Understand, I realize that just being able to put a book up on the Amazon platform is a huge deal.  Without that, there’s no way I’d have people purchasing my book and I wouldn’t have made the small amount of money I’ve made this year doing this.  But, with the rare exceptions, Amazon does absolutely nothing to help self-publishers — other than putting our book out there with the millions of other books that float around on the internet.  We truly are like needles in the haystack.  I’m not sure it’s good enough any more.  If I have no option but to price my book at .99 and the “publisher” is going to do nothing to help promote my book, why is my take only one third of the revenue.

Tell me why this wouldn’t work.

I can email you a PDF document to your Kindle email address.  That document will then be readable on your Kindle.  Why not sell directly to readers?  Pay on PayPal, send me the email address.  Document sent.  I get the $1 instead of Amazon getting 2/3 of it.

Here are a few drawbacks.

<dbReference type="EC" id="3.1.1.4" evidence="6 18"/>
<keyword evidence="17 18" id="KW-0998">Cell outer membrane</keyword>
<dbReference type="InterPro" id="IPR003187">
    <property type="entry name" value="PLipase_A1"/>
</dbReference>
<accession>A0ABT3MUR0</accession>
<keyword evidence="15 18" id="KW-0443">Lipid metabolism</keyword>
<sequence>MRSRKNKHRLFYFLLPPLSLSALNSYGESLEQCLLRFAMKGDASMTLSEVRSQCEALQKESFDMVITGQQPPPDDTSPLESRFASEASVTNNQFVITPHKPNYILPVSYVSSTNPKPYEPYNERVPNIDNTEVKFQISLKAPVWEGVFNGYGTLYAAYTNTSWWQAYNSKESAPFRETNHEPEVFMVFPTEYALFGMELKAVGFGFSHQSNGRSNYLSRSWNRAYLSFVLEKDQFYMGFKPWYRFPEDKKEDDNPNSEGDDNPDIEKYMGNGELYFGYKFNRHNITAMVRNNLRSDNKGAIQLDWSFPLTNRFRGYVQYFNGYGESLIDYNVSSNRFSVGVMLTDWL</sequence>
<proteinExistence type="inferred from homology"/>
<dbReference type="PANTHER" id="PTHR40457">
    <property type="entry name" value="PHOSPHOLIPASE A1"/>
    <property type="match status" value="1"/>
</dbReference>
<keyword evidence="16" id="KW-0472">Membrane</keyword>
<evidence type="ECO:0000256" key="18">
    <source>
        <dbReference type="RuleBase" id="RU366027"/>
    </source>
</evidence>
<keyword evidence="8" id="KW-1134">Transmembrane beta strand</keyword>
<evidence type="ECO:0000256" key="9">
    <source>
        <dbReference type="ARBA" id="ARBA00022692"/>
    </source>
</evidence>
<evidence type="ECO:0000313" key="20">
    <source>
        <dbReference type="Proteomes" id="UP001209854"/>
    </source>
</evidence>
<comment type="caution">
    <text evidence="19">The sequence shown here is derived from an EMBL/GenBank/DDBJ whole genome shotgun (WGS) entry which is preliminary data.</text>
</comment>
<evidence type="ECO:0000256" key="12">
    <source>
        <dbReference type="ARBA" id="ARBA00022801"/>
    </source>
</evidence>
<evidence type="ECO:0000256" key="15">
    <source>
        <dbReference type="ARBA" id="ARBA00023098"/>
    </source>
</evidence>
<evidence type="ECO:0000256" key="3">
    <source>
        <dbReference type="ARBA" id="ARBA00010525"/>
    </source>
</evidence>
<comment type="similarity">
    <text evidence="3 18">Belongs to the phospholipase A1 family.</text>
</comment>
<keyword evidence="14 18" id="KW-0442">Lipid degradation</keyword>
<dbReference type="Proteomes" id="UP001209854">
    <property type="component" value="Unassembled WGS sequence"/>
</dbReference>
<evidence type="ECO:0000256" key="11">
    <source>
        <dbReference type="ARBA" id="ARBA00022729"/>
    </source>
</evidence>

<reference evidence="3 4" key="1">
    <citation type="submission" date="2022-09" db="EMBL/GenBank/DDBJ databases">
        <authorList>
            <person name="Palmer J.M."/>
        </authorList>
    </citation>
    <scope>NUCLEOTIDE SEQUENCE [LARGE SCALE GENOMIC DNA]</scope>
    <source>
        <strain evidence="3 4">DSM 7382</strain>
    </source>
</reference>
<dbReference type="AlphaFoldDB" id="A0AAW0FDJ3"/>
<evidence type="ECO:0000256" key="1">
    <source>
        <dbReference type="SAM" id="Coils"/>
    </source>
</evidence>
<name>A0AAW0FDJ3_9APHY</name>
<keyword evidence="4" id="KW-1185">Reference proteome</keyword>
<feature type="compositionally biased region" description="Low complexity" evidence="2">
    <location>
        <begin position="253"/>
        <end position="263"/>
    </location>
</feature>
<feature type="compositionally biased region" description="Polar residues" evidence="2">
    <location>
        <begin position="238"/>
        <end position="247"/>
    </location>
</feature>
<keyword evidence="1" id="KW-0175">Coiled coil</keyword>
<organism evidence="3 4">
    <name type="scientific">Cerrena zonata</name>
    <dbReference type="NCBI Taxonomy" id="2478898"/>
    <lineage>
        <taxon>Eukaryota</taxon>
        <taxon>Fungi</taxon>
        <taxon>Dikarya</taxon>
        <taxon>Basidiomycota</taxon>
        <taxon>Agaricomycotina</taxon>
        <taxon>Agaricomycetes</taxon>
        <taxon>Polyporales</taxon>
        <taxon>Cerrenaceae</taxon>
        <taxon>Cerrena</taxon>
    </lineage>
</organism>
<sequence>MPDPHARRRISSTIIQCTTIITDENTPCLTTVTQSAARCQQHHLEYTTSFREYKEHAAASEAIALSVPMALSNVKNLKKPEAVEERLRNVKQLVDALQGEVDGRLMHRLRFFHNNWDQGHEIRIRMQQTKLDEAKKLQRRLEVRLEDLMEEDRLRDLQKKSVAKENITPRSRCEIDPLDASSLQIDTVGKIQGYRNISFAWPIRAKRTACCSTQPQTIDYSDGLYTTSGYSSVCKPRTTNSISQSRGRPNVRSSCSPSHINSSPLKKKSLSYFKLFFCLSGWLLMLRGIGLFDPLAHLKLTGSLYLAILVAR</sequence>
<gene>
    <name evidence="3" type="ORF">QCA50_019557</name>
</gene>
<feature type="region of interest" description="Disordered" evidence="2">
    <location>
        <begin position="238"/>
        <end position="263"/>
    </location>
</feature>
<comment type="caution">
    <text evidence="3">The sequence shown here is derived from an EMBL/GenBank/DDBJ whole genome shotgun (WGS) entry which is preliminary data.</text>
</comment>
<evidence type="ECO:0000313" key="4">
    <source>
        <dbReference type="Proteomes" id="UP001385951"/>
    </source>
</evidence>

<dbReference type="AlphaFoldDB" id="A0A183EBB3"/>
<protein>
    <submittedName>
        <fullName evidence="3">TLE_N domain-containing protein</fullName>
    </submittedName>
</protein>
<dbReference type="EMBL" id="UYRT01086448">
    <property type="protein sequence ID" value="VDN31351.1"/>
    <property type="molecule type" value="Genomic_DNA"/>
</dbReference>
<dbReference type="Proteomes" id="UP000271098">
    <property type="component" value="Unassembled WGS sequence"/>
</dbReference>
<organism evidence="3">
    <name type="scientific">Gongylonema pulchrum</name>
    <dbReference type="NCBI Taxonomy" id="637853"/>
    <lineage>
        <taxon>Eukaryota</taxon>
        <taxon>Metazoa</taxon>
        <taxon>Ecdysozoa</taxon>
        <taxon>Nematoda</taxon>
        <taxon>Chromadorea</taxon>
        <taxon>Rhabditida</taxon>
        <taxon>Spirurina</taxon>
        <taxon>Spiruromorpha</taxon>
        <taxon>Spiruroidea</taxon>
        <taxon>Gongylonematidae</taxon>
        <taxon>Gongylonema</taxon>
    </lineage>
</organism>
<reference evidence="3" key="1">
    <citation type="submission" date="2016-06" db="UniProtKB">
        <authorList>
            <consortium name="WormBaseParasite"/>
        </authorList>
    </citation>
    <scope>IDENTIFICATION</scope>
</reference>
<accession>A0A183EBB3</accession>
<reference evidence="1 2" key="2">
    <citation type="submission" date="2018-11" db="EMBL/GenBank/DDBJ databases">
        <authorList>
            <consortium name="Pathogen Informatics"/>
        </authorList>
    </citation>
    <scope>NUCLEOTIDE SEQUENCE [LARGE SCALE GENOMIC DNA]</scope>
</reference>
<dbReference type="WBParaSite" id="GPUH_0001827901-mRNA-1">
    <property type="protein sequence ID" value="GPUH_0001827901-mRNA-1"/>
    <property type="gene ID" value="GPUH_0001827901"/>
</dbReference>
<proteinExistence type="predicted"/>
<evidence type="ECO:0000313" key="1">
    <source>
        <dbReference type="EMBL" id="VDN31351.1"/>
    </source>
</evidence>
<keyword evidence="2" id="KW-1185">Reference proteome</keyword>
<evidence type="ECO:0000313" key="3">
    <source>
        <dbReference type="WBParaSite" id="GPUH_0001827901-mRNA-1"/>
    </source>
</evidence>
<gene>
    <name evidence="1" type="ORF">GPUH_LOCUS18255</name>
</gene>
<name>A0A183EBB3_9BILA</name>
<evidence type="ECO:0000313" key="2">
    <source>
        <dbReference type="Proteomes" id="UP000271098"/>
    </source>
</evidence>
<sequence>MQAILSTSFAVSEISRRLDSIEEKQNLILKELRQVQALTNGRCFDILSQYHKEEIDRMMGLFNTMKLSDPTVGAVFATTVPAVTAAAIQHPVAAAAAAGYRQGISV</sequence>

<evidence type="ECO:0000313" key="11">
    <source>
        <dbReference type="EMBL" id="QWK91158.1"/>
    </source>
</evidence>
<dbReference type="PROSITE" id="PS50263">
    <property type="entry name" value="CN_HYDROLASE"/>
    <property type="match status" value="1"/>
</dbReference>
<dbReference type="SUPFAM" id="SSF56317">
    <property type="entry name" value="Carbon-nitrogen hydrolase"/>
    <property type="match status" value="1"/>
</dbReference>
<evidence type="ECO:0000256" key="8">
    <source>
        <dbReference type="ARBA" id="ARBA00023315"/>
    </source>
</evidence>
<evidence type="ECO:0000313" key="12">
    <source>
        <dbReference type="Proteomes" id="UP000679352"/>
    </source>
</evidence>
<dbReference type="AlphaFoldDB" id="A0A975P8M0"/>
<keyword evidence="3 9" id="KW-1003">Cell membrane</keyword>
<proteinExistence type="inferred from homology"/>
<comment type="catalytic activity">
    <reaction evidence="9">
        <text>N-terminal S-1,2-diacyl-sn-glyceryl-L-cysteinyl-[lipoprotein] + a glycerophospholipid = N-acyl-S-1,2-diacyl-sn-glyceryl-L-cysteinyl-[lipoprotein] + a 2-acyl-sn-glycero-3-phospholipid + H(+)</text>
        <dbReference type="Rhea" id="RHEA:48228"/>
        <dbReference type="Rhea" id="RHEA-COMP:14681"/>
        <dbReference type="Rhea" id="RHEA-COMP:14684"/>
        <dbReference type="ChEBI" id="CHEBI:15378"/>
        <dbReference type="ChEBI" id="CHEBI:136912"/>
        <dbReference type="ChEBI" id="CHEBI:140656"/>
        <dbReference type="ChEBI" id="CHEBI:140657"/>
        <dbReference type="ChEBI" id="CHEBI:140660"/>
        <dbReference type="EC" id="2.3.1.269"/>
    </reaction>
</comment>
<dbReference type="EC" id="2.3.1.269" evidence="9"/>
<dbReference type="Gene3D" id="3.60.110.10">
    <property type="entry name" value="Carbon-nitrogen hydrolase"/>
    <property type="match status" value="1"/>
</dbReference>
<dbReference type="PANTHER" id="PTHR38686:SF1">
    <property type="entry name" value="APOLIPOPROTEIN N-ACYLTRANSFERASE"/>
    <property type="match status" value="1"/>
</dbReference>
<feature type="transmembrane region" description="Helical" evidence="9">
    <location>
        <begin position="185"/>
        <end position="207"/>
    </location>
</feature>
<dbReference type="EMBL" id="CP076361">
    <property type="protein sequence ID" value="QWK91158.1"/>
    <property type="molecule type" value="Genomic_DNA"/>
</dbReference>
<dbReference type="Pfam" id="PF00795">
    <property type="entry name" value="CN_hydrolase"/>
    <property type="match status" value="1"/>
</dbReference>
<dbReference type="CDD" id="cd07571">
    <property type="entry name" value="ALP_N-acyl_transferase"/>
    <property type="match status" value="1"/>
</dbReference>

Those emailed documents don’t always look as nice as what you get from Kindle Direct Publishing or other e-publishers.  There seem to be formatting glitches.  I’m testing this now to confirm this is the case.  Plus to be able to attach an attractive cover to the text I’d probably have to upgrade to the more advanced version of Adobe or Microsoft Publisher.  This could also be done for anybody is willing to just read the book on their laptop or other device.  Just email the PDF document and you’ve got it.

I also realize that I … shock of shocks … don’t have the platform that Amazon can provide.  There are not millions of people flocking here.  As a result, I could have to spend a whole lot more time on marketing and expanding my reach on the interwebs.  I think one of the ways to address this is to basically turn myself into small e-press and making this service available to other self-publishers.  I don’t know about that yet, however.  The other reality is that I would probably still publish through KDP simply to get the access Amazon provides.  This would basically be for people who know me, people who read my blog, the expanding universe of readers who come here — it would be a way for all of you to support me (and possibly others among us) directly rather than giving Amazon ever more.

The thing is I don’t necessarily want to stop at e-books if I went this route.  I’d want to be able to offer paperback versions this way as well.  So … I dream.